US4909235A - Cooking stove - Google Patents

Cooking stove Download PDF

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Publication number
US4909235A
US4909235A US07334439 US33443989A US4909235A US 4909235 A US4909235 A US 4909235A US 07334439 US07334439 US 07334439 US 33443989 A US33443989 A US 33443989A US 4909235 A US4909235 A US 4909235A
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Prior art keywords
firebox
portion
body
housing
bottom
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US07334439
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Richard Boetcker
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Richard Boetcker
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    • FMECHANICAL ENGINEERING; LIGHTING; HEATING; WEAPONS; BLASTING
    • F24HEATING; RANGES; VENTILATING
    • F24COTHER DOMESTIC STOVES OR RANGES; DETAILS OF DOMESTIC STOVES OR RANGES, OF GENERAL APPLICATION
    • F24C1/00Stoves or ranges in which the fuel or energy supply is not restricted to solid fuel or to a type covered by a single one of the following groups F24C3/00 - F24C9/00; Stoves or ranges in which the type of fuel or energy supply is not specified
    • F24C1/16Stoves or ranges in which the fuel or energy supply is not restricted to solid fuel or to a type covered by a single one of the following groups F24C3/00 - F24C9/00; Stoves or ranges in which the type of fuel or energy supply is not specified with special adaptation for travelling, e.g. collapsible
    • AHUMAN NECESSITIES
    • A47FURNITURE; DOMESTIC ARTICLES OR APPLIANCES; COFFEE MILLS; SPICE MILLS; SUCTION CLEANERS IN GENERAL
    • A47JKITCHEN EQUIPMENT; COFFEE MILLS; SPICE MILLS; APPARATUS FOR MAKING BEVERAGES
    • A47J37/00Baking; Roasting; Grilling; Frying
    • A47J37/06Roasters; Grills; Sandwich grills
    • A47J37/07Roasting devices for outdoor use; Barbecues
    • A47J37/0704Roasting devices for outdoor use; Barbecues with horizontal fire box

Abstract

A cooking stove useful for all types of cooking, having a semi-conical outer housing and an inverted semi-conical firebox inserted therein. The firebox has a set of openings in its periphery towards the bottom portion thereof which the covered by a ring having similar openings which can be rotated to allow air to flow into the firebox or to prevent the flow of air into the firebox. The housing also has openings which allows air to flow into the area between the housing and the firebox. The interior of the firebox contains a fuel rack upon which fuel such as charcoal briquets or the like may be placed and ignited. The stove can be covered with a grill upon which food may be cooked, or other utensils may be placed on the stove such as wok, a Dutch oven, a steamer, etc. Air flows through the housing and through the venting ring into the firebox where it is heated by the fuel, and then moves upwardly through the firebox to heat the food placed on a grill or in a cooking utensil located at the top opening of the firebox. Because of the distance between the fuel and the top opening of the firebox, food is substantially heated by the rising hot air, instead of by the radiant heat of the burning coals as in prior art devices.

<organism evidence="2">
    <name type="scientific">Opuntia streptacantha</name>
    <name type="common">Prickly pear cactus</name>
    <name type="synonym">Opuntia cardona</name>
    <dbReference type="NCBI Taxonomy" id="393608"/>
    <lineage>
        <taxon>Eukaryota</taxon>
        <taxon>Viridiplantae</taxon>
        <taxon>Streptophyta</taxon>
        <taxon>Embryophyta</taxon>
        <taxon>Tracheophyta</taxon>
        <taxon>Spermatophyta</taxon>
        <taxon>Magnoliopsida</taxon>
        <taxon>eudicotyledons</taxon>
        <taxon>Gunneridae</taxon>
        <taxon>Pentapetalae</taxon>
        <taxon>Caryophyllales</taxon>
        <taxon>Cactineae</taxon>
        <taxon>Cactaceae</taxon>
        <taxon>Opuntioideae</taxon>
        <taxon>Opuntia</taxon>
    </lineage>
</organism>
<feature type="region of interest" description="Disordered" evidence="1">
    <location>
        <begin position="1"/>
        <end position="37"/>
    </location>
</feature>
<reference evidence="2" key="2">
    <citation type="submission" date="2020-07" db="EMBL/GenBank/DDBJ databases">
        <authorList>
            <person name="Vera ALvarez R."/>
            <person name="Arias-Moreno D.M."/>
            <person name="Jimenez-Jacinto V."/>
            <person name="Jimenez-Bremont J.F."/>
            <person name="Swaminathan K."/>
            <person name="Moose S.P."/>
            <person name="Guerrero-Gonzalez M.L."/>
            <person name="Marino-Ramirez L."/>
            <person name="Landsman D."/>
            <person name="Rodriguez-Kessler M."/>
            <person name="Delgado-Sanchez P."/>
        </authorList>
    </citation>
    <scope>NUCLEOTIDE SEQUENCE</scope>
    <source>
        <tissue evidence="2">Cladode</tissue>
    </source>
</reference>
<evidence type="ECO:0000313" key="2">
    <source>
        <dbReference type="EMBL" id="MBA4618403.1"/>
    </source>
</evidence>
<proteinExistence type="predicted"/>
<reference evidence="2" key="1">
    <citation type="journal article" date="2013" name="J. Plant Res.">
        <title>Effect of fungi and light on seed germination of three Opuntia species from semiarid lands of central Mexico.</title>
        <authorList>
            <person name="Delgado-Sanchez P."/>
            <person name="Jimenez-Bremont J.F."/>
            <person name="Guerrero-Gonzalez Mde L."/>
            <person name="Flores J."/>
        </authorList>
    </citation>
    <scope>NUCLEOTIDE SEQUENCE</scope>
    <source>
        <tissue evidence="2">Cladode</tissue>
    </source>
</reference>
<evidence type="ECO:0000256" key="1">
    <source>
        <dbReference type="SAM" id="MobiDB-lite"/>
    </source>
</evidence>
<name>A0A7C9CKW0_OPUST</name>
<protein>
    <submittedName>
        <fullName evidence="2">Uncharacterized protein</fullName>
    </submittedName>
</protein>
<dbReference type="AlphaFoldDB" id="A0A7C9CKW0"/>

Description

BACKGROUND OF THE INVENTION

The invention relates to a portable cooking stove which can be adapted to accommodate all methods of food preparation.

Outdoor cooking stoves such as barbecue grills and the like have been popular for many years. These grills generally comprise a heat source such as gas or charcoal type fuel located below a grill. The grill can be used to cook food directly thereon, or it can be used in conjunction with other cooking utensils such as a pan or grill. Such prior art devices are extremely limited in their usefulness since many methods of cooking cannot be performed therewith.

Also, prior art barbecue grills and the like have not been well adapted even for their intended use. For example, prior art grills often cause food, especially meats and the like, to burn extensively due to the relatively short distance between the fuel and the cooking food, and due to extensive burning of the food caused by flare-ups when portions of the food, especially grease, fall from the grill into the burning fuel and ignite. Further, prior art grills generally tend to be inadequately vented, causing the fuel to burn less than efficiently. This makes it difficult to control the heat produced in the grill, and causes the food to become tainted by smoke containing unburned fuel, ash, lighter fluid and the like.

SUMMARY OF THE INVENTION